Tips to get you through the cold without the cling
When winter announces its arrival with chilly, dry air, get ready to start the months-long battle against clothes sticking to you and everything else. What’s the invisible grabbiness? Static cling.
So what causes static? Without getting too technical, static occurs when two items with opposite electrical charges (one positive, one negative—just like the ends of a battery) rub against each other. The resulting friction generates static electricity and is much more prevalent during the dry winter months than any other time of year.
Luckily, there are many different ways you can take the cling away from static.
9 ways to reduce static cling
Dry synthetic fabrics separately
Synthetic fabrics, such as polyester and nylon, are more susceptible to static cling than others. And when they meet up with natural fibers, such as cotton or wool, static cling takes hold. If you dry synthetics and natural fibers separately, they don’t have a chance to meet up in the dryer and send shocks through you as you take them out.
Reduce drying time
Quite often, clothes are over-dried, and static thrives on dry fabrics. To prevent this, stop your dryer a little early. Not only will the moisture left in your clothes keep static away, but you’ll start saving on your energy bill by not running your dryer quite as long.
Add a damp washcloth or towel
Throw a damp washcloth or towel with your laundry during the last 10–20 minutes of the drying cycle. This will keep the air just moist enough to break static’s cling.
Use dryer sheets
The simple solution? Just toss in a fabric softener sheet when you dry your clothes.
Vinegar seems like a strange item to be used to combat the cling, but it’s highly effective. Spray a clean washcloth, sock or other fabric with some white vinegar and throw it into the dryer along with the rest of the laundry. The vinegar will keep the air damp. The good news is that the vinegar smell will disappear as your clothes dry.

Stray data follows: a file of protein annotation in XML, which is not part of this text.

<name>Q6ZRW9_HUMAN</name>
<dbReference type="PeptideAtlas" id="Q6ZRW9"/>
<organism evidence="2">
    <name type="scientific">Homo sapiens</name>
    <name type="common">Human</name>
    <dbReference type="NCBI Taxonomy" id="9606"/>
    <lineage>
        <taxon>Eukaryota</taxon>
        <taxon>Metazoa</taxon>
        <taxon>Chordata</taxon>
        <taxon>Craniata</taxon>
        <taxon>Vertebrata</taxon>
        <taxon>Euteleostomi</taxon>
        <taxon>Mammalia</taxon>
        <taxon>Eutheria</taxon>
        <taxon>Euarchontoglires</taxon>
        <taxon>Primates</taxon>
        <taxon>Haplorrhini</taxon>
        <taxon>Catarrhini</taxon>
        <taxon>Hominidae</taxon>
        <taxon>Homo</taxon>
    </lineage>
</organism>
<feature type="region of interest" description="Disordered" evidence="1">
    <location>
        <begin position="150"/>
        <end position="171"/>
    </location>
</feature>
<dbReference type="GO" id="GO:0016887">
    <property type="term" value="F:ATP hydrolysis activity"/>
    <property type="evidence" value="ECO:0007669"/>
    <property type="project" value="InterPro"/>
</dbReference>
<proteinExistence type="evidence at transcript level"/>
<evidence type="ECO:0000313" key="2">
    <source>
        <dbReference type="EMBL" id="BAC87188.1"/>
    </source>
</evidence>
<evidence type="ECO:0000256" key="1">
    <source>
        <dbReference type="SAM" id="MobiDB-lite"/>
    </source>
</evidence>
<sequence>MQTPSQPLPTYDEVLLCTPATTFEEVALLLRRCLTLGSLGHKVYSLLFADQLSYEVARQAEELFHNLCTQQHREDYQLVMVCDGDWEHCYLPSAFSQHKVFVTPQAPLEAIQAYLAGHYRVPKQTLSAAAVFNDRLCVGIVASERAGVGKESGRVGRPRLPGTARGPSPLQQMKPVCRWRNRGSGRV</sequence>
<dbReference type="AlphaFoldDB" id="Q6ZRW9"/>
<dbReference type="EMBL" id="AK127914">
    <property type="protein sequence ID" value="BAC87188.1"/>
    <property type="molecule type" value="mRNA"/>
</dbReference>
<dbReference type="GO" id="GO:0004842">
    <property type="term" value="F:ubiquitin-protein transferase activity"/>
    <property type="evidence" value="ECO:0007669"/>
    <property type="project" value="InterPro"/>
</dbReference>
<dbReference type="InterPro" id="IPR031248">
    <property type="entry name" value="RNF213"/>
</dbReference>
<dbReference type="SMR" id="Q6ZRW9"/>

Soap nuts are not really nuts, but rather a type of berry. To use the natural static-busting power of soap nuts, put some in a muslin bag and toss into the washer with your laundry. Because they have natural static-reducing properties, soap nuts eliminate the need for other anti-static products.
Wool dryer balls
If you don’t want to the chemicals in dryer sheets getting on your clothes, try natural wool dryer balls. When several are tossed in the dryer with a load of wet clothes, they absorb moisture and keep the air damp and static-free. Wool dryer balls have other benefits, too: They reduce drying time and automatically fluff your clothes.
Aluminum dryer balls
This may be the oddest solution, but these inexpensive metallic marvels really work. Make two or three tin foil balls about 2–3 inches in diameter (about three or four square feet of foil). As they roll around in the dryer, the foil balls discharge any static that builds up.
Clip on a safety pin
Similar to foil balls, you can attach a metal safety pin to your clothes. This also discharges static build-up. It probably works best on just a few items; otherwise, you could spend a lot of time pinning and unpinning your clothes.
If the clothes you’re wearing start to cling, add a little lotion to the problem area or rub with a dryer sheet. Presto! The cling is gone. As you can see, it doesn’t take much to rid yourself of static—just a little ingenuity!